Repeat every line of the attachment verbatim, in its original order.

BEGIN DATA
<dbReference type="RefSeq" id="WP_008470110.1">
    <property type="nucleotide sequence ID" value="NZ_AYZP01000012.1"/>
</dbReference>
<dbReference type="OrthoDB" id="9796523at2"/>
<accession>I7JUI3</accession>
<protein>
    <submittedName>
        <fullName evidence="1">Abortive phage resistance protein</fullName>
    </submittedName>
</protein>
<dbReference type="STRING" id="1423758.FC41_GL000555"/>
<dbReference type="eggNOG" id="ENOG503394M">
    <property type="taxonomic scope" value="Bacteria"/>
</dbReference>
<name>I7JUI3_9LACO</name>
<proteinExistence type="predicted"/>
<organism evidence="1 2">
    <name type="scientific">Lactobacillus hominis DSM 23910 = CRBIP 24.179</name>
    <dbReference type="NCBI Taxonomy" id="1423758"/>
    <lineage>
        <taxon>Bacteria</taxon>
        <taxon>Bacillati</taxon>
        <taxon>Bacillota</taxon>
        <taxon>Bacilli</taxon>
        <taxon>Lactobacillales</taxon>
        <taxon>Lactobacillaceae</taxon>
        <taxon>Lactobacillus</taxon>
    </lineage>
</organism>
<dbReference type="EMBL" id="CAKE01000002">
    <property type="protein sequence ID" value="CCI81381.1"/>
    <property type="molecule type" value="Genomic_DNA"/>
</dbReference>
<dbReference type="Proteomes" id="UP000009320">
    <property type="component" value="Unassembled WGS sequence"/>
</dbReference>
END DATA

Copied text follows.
<dbReference type="RefSeq" id="WP_008470110.1">
    <property type="nucleotide sequence ID" value="NZ_AYZP01000012.1"/>
</dbReference>
<dbReference type="OrthoDB" id="9796523at2"/>
<accession>I7JUI3</accession>
<protein>
    <submittedName>
        <fullName evidence="1">Abortive phage resistance protein</fullName>
    </submittedName>
</protein>
<dbReference type="STRING" id="1423758.FC41_GL000555"/>
<dbReference type="eggNOG" id="ENOG503394M">
    <property type="taxonomic scope" value="Bacteria"/>
</dbReference>
<name>I7JUI3_9LACO</name>
<proteinExistence type="predicted"/>
<organism evidence="1 2">
    <name type="scientific">Lactobacillus hominis DSM 23910 = CRBIP 24.179</name>
    <dbReference type="NCBI Taxonomy" id="1423758"/>
    <lineage>
        <taxon>Bacteria</taxon>
        <taxon>Bacillati</taxon>
        <taxon>Bacillota</taxon>
        <taxon>Bacilli</taxon>
        <taxon>Lactobacillales</taxon>
        <taxon>Lactobacillaceae</taxon>
        <taxon>Lactobacillus</taxon>
    </lineage>
</organism>
<dbReference type="EMBL" id="CAKE01000002">
    <property type="protein sequence ID" value="CCI81381.1"/>
    <property type="molecule type" value="Genomic_DNA"/>
</dbReference>
<dbReference type="Proteomes" id="UP000009320">
    <property type="component" value="Unassembled WGS sequence"/>
</dbReference>